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Attorneys: Do You Know What Your Paralegal Is Doing

In this guest post, Adam Kilgore, General Counsel of The Mississippi Bar, discusses what should attorneys do in their practices to ensure that non-lawyer assistants are not engaging in the unauthorized practice of law and other improper conduct.

While technological advances have given attorneys more resources than ever before to accomplish whatever task they face in the everyday practice of law, the need for support staff remains.  In most practice areas it is difficult to have a thriving law practice without having a quality secretary or paralegal to rely upon.  Likewise, very few law firms are able to operate successfully without the aid of receptionists, runners, investigators, law student interns and other non-lawyer assistants serving as support staff.

As attorneys we place a significant amount of trust in our support staff.  The functions they perform require this trust.  In many instances the secretary or paralegal knows more about us than some members of our family.  They remind us of appointments or obligations we have forgotten.  They draft documents at our direction and file them with the appropriate court.  Duties can range from interacting with clients to depositing checks at the bank.  With this trust there is also the danger that a member of our support staff could knowingly or unknowingly commit an act that could result in an attorney being found to have violated an ethical rule.  In addition, support staff access to vital information could also result in their committing a criminal act.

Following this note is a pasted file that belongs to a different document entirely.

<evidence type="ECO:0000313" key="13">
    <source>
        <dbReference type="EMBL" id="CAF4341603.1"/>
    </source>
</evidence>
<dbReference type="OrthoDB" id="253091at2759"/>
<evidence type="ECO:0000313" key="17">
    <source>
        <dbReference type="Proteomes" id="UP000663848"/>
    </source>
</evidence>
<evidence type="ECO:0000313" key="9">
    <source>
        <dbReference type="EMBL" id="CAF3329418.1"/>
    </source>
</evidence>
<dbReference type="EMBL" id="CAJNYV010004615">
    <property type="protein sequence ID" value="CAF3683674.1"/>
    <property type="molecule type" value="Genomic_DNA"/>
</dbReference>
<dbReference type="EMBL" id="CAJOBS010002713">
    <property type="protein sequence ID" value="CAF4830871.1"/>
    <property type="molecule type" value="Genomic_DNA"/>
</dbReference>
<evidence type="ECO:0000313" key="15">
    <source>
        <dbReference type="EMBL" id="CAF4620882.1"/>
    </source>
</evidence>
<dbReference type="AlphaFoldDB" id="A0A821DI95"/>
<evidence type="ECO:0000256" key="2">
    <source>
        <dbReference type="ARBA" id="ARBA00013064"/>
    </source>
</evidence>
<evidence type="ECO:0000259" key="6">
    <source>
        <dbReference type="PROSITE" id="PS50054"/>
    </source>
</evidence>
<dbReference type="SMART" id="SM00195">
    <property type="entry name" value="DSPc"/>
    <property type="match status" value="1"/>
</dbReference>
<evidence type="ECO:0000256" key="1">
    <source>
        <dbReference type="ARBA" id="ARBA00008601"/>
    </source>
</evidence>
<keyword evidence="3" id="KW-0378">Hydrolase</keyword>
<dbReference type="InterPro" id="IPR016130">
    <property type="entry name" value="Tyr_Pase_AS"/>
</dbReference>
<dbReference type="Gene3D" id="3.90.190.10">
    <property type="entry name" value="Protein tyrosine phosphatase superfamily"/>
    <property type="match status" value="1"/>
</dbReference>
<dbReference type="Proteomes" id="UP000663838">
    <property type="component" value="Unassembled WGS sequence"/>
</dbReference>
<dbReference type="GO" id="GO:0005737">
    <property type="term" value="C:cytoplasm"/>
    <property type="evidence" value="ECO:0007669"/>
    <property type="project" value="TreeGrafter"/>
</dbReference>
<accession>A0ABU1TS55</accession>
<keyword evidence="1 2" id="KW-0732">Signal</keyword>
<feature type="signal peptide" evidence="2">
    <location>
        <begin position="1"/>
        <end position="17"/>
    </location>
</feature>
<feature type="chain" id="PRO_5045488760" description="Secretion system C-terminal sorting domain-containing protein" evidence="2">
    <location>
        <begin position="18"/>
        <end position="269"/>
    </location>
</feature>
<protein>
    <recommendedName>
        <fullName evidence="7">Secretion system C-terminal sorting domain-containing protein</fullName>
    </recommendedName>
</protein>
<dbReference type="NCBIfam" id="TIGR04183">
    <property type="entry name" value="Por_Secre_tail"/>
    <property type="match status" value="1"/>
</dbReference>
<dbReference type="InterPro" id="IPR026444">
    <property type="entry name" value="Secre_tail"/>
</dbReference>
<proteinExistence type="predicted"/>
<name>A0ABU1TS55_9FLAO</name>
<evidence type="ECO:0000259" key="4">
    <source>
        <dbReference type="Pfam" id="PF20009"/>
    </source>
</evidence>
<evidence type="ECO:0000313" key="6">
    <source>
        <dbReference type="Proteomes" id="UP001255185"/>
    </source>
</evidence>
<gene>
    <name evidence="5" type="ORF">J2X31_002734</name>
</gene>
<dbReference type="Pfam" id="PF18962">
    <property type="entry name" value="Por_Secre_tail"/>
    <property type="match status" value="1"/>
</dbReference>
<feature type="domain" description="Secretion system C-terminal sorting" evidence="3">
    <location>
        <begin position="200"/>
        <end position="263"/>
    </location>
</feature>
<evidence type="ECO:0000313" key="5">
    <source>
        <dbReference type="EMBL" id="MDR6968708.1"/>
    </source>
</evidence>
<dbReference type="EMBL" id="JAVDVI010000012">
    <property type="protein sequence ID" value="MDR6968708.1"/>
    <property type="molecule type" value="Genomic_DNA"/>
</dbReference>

With that in mind, what is our obligation as attorneys to ensure that our support staff is not doing something that could result in us as attorneys being in violation of an ethics rule?  Rule 5.3 of the Mississippi Rules of Professional Conduct (MRPC) outlines the responsibilities attorneys have regarding their non-lawyer assistants.  Rule 5.3, MRPC, requires each attorney to make reasonable efforts to ensure that his or her office has in effect measures giving reasonable assurance that the conduct of non-lawyer staff is compatible with the obligations of the lawyer.  Part (c) of the Rule provides that a lawyer is responsible for the conduct of a non-lawyer assistant, as if engaged in by the lawyer, if the lawyer orders, or with knowledge of the specific conduct, ratifies the conduct involved, or if the lawyer knows of the conduct at a time when its consequences can be avoided or mitigated and fails to take reasonable remedial action.

While Rule 5.3, MRPC, is the only rule that specifically addresses non-lawyer assistants, there are other rules of professional conduct that attorneys should review with their support staff to ensure their compliance with the attorney’s professional responsibilities.  Rules 5.5 (Unauthorized Practice of Law), 5.1 (Responsibility of a Partner or Supervisory Lawyer), 7.2(i) (Advertising), 7.3 (Direct Contact with Prospective Clients), 1.6 (Confidentiality of Information), 1.7 (Conflict of Interest: General Rule), 1.9 (Conflict of Interest: Former Client), and 1.15 (Safekeeping Property), MRPC, all deal with issues that could involve non-lawyer assistants.  There has been discipline imposed in the last two years by the Committee on Professional Responsibility against attorneys who were found to have violated this rule by having their paralegal or secretary appear on the lawyer’s behalf at real estate closings and depositions.  In addition, there have been instances where attorneys were disciplined when non-lawyer assistants gained access to the lawyer trust account and converted client funds to their own use or otherwise misappropriated client funds.